Research, ethics need close collaboration
Ethics need not be a barrier to research, ethicist says
Research ethics is seen as a nuisance at best, an impediment to progress at worst, says a Cornell University medical ethicist, who adds that a closer collaboration between researchers and ethicists might lead to a change in that perception.
"While clinical ethics has become a central and welcome component of the health care landscape, many still view research ethics as a nuisance to investigators and an obstacle to science," says Inmaculada de Melo-Martin, PhD, MS, associate professor of public health in the division of medical ethics at New York's Weill Cornell Medical College.
De Melo-Martin says hospitals and medical centers can foster a culture of ethics in their research programs by insisting on collaboration between researchers and ethicists from the early stages of research. In a recently published paper,1 she describes the establishment of Weill Cornell's research ethics consultation service.
Going beyond IRBs
Institutional review boards (IRBs) are the public face of research ethics, but de Melo-Martin says IRBs and other similar oversight mechanisms that protect human research subjects take a "regulatory approach" that, while necessary, does not delve deeply into ethical analysis. Relying on this regulatory approach alone underemphasizes the ethical concerns that accompany medical research and create a false sense that merely following regulations is enough to achieve ethically responsible research.
"As recent public debates about conflicts of interest, exploitation of human subjects, and scientific fraud remind us, ethical problems arise within research contexts," she points out.
On the other hand, a research ethics consultation service that can identify ethical problems and issues while a research study is still in development and continue throughout the research process can help researchers understand and work out potential ethical quandaries.
"It is becoming increasingly clear that collaborations between investigators and research ethicists are as essential as those between physicians and clinical ethicists," according to Joseph J. Fins, MD, FACP, chief of Weill Cornell's Division of Medical Ethics and director of the Weill Cornell Research Ethics Consultation Service. "Promoting research integrity needs to go beyond regulation — it has to be integrated into the fabric of scientific research."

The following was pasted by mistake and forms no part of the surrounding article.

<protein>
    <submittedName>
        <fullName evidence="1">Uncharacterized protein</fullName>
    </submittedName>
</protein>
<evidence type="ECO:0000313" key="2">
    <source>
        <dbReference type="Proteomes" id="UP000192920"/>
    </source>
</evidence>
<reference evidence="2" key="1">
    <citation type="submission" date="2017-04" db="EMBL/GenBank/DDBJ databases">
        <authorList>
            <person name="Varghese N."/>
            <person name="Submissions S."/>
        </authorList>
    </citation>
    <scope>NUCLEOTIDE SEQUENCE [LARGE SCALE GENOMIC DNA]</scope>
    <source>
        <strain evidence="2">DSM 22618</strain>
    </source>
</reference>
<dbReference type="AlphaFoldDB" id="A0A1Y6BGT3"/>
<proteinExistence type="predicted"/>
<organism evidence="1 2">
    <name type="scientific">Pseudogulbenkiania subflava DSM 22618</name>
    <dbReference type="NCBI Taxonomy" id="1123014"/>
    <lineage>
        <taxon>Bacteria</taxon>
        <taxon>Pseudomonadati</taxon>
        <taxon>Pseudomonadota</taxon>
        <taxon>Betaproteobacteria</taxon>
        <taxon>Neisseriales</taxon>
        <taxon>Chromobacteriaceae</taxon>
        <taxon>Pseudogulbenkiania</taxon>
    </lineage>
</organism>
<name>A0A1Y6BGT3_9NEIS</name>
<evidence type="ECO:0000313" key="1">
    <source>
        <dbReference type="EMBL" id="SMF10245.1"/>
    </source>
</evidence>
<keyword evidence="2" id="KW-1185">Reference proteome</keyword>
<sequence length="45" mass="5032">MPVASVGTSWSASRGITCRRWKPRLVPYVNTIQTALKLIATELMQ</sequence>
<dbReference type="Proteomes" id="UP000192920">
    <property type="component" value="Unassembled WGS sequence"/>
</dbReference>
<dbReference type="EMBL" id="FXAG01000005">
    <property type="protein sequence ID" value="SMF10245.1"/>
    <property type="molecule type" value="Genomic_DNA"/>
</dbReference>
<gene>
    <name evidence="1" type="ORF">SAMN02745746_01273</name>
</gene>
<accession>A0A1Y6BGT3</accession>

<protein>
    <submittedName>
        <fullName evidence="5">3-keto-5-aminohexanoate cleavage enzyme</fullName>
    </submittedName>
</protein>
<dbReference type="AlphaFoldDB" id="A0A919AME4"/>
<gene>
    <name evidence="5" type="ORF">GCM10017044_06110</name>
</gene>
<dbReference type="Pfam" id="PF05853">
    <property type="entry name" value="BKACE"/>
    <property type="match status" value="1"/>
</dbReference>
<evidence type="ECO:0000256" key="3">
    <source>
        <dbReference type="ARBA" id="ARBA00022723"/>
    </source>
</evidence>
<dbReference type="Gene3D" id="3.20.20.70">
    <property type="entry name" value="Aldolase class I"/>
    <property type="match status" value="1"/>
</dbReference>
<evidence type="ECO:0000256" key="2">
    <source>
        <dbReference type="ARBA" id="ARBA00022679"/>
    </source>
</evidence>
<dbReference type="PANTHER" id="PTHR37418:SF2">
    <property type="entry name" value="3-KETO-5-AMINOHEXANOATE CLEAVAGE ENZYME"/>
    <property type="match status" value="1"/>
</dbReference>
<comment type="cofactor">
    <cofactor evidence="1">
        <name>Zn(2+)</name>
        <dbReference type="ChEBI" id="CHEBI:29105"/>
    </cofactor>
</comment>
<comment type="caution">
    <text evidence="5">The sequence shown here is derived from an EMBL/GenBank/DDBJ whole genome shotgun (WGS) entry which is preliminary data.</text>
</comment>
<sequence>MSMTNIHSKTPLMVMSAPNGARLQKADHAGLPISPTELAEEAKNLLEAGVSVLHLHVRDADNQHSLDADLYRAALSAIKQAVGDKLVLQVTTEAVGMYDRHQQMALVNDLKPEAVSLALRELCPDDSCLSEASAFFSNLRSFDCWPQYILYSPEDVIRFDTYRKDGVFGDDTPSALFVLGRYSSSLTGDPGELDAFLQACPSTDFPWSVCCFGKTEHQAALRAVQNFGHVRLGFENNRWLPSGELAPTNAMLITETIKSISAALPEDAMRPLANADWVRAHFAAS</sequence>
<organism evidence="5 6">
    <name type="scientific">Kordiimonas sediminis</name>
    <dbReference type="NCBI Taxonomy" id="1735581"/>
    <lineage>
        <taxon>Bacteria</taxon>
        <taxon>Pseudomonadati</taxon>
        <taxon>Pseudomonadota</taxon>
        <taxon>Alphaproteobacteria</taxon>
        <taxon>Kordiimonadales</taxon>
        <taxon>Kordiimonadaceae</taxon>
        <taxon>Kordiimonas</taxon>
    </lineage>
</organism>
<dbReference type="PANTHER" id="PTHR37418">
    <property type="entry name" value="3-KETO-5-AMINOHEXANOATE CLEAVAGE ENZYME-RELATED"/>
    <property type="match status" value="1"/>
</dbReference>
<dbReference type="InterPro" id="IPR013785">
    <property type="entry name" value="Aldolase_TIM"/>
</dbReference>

Institutions that encourage collaboration between ethicists and researchers can promote an environment "that encourages critical reflection on all aspects of research," Fins adds.
The Weill Cornell Research Ethics Consultation Service is composed of faculty in the division of medical ethics, and represents the college's attempt to create a non-regulatory approach to research ethics. Similar to ethics consultations in the clinical setting, research ethics consults are non-confrontational and non-punitive, de Melo-Martin explains.
The service is provided free of charge to Weill Cornell individual investigators and research teams prior to submission of research protocols to their IRB and throughout the course of the studies. This service does not duplicate IRB efforts, de Melo-Martin says, but complements them.
Researchers request research ethics consultations through the college's Institute for Clinical Research (ICR), which assists investigators in the development, negotiation, and completion of the contract process for all clinical trials. The research ethics consultation is now a formal part of the process of the ICR.
- de Melo-Martin I, Palmer LI, Fins JJ. Developing a research ethics consultation service to foster responsive and responsible clinical research. Acad Med 2007;82:900-904.
For more information, contact:
- Inmaculada de Melo-Martin, PhD, MS, assistant professor, division of medical ethics, Weill Medical College of Cornell University, New York, NY. Phone: (212) 746-1268. E-mail: firstname.lastname@example.org.